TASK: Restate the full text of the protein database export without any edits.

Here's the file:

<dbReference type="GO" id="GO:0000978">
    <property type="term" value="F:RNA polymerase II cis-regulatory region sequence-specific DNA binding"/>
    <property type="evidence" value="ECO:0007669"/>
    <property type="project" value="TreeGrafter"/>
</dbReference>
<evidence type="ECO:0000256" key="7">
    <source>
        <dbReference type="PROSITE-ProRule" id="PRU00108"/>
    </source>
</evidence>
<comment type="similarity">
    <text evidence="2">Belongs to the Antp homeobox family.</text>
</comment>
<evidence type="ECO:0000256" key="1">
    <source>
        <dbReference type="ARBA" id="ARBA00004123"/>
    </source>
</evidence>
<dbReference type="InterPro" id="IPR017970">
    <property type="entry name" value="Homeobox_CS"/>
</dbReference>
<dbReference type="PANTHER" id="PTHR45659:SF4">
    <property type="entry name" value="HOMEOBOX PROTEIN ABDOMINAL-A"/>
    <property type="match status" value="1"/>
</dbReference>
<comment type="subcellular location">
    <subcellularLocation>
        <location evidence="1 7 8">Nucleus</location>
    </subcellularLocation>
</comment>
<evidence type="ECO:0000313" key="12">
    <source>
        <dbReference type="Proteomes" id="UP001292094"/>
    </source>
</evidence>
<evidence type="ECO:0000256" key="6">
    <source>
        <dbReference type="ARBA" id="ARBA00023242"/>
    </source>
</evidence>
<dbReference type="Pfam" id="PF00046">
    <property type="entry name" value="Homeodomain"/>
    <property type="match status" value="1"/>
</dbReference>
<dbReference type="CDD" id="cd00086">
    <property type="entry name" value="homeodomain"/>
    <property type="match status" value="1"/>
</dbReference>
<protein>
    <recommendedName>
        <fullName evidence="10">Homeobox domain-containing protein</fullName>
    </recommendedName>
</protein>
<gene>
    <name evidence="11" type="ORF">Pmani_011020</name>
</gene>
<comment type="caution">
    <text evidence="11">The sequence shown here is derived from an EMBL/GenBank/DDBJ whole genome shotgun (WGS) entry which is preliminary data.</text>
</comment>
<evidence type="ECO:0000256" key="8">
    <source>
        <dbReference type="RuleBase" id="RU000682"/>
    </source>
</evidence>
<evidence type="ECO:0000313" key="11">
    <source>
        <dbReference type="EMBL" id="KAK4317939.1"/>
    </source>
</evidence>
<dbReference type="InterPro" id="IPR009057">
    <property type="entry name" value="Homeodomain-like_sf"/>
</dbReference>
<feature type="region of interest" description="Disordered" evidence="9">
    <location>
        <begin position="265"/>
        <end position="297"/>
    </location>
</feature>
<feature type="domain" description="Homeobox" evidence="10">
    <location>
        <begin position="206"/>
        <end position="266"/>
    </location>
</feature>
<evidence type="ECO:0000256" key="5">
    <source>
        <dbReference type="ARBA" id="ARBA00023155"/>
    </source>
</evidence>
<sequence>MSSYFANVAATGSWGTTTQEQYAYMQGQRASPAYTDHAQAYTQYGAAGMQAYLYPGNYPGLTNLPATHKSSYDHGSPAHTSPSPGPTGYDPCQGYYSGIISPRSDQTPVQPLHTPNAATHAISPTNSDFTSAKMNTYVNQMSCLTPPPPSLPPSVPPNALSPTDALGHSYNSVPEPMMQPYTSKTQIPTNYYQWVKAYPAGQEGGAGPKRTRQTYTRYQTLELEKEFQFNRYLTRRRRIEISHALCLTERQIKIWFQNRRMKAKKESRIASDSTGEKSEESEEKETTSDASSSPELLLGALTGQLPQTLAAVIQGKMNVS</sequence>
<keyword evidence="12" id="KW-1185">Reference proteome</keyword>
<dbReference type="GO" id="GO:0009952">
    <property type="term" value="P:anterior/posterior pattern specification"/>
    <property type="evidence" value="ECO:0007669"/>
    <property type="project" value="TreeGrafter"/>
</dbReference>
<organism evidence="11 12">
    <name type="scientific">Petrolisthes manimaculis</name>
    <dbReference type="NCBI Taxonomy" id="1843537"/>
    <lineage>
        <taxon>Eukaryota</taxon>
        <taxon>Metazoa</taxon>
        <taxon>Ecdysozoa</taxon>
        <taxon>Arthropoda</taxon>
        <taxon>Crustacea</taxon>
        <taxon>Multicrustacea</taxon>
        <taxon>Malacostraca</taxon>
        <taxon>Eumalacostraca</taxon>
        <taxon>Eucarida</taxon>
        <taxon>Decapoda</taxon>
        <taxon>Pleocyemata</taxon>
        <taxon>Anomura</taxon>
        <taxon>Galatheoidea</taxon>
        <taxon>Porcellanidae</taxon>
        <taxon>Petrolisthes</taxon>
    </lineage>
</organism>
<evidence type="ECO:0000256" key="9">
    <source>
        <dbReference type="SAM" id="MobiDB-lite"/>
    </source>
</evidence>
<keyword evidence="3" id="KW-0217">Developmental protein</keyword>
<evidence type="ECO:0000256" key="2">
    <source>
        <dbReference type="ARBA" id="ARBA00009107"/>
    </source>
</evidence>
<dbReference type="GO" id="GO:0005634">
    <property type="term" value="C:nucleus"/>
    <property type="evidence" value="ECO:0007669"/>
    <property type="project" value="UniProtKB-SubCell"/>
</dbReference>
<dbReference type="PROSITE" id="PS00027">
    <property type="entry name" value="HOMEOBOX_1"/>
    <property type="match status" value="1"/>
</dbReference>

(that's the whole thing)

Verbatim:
<dbReference type="GO" id="GO:0000978">
    <property type="term" value="F:RNA polymerase II cis-regulatory region sequence-specific DNA binding"/>
    <property type="evidence" value="ECO:0007669"/>
    <property type="project" value="TreeGrafter"/>
</dbReference>
<evidence type="ECO:0000256" key="7">
    <source>
        <dbReference type="PROSITE-ProRule" id="PRU00108"/>
    </source>
</evidence>
<comment type="similarity">
    <text evidence="2">Belongs to the Antp homeobox family.</text>
</comment>
<evidence type="ECO:0000256" key="1">
    <source>
        <dbReference type="ARBA" id="ARBA00004123"/>
    </source>
</evidence>
<dbReference type="InterPro" id="IPR017970">
    <property type="entry name" value="Homeobox_CS"/>
</dbReference>
<dbReference type="PANTHER" id="PTHR45659:SF4">
    <property type="entry name" value="HOMEOBOX PROTEIN ABDOMINAL-A"/>
    <property type="match status" value="1"/>
</dbReference>
<comment type="subcellular location">
    <subcellularLocation>
        <location evidence="1 7 8">Nucleus</location>
    </subcellularLocation>
</comment>
<evidence type="ECO:0000313" key="12">
    <source>
        <dbReference type="Proteomes" id="UP001292094"/>
    </source>
</evidence>
<evidence type="ECO:0000256" key="6">
    <source>
        <dbReference type="ARBA" id="ARBA00023242"/>
    </source>
</evidence>
<dbReference type="Pfam" id="PF00046">
    <property type="entry name" value="Homeodomain"/>
    <property type="match status" value="1"/>
</dbReference>
<dbReference type="CDD" id="cd00086">
    <property type="entry name" value="homeodomain"/>
    <property type="match status" value="1"/>
</dbReference>
<protein>
    <recommendedName>
        <fullName evidence="10">Homeobox domain-containing protein</fullName>
    </recommendedName>
</protein>
<gene>
    <name evidence="11" type="ORF">Pmani_011020</name>
</gene>
<comment type="caution">
    <text evidence="11">The sequence shown here is derived from an EMBL/GenBank/DDBJ whole genome shotgun (WGS) entry which is preliminary data.</text>
</comment>
<evidence type="ECO:0000256" key="8">
    <source>
        <dbReference type="RuleBase" id="RU000682"/>
    </source>
</evidence>
<evidence type="ECO:0000313" key="11">
    <source>
        <dbReference type="EMBL" id="KAK4317939.1"/>
    </source>
</evidence>
<dbReference type="InterPro" id="IPR009057">
    <property type="entry name" value="Homeodomain-like_sf"/>
</dbReference>
<feature type="region of interest" description="Disordered" evidence="9">
    <location>
        <begin position="265"/>
        <end position="297"/>
    </location>
</feature>
<feature type="domain" description="Homeobox" evidence="10">
    <location>
        <begin position="206"/>
        <end position="266"/>
    </location>
</feature>
<evidence type="ECO:0000256" key="5">
    <source>
        <dbReference type="ARBA" id="ARBA00023155"/>
    </source>
</evidence>
<sequence>MSSYFANVAATGSWGTTTQEQYAYMQGQRASPAYTDHAQAYTQYGAAGMQAYLYPGNYPGLTNLPATHKSSYDHGSPAHTSPSPGPTGYDPCQGYYSGIISPRSDQTPVQPLHTPNAATHAISPTNSDFTSAKMNTYVNQMSCLTPPPPSLPPSVPPNALSPTDALGHSYNSVPEPMMQPYTSKTQIPTNYYQWVKAYPAGQEGGAGPKRTRQTYTRYQTLELEKEFQFNRYLTRRRRIEISHALCLTERQIKIWFQNRRMKAKKESRIASDSTGEKSEESEEKETTSDASSSPELLLGALTGQLPQTLAAVIQGKMNVS</sequence>
<keyword evidence="12" id="KW-1185">Reference proteome</keyword>
<dbReference type="GO" id="GO:0009952">
    <property type="term" value="P:anterior/posterior pattern specification"/>
    <property type="evidence" value="ECO:0007669"/>
    <property type="project" value="TreeGrafter"/>
</dbReference>
<organism evidence="11 12">
    <name type="scientific">Petrolisthes manimaculis</name>
    <dbReference type="NCBI Taxonomy" id="1843537"/>
    <lineage>
        <taxon>Eukaryota</taxon>
        <taxon>Metazoa</taxon>
        <taxon>Ecdysozoa</taxon>
        <taxon>Arthropoda</taxon>
        <taxon>Crustacea</taxon>
        <taxon>Multicrustacea</taxon>
        <taxon>Malacostraca</taxon>
        <taxon>Eumalacostraca</taxon>
        <taxon>Eucarida</taxon>
        <taxon>Decapoda</taxon>
        <taxon>Pleocyemata</taxon>
        <taxon>Anomura</taxon>
        <taxon>Galatheoidea</taxon>
        <taxon>Porcellanidae</taxon>
        <taxon>Petrolisthes</taxon>
    </lineage>
</organism>
<evidence type="ECO:0000256" key="9">
    <source>
        <dbReference type="SAM" id="MobiDB-lite"/>
    </source>
</evidence>
<keyword evidence="3" id="KW-0217">Developmental protein</keyword>
<evidence type="ECO:0000256" key="2">
    <source>
        <dbReference type="ARBA" id="ARBA00009107"/>
    </source>
</evidence>
<dbReference type="GO" id="GO:0005634">
    <property type="term" value="C:nucleus"/>
    <property type="evidence" value="ECO:0007669"/>
    <property type="project" value="UniProtKB-SubCell"/>
</dbReference>
<dbReference type="PROSITE" id="PS00027">
    <property type="entry name" value="HOMEOBOX_1"/>
    <property type="match status" value="1"/>
</dbReference>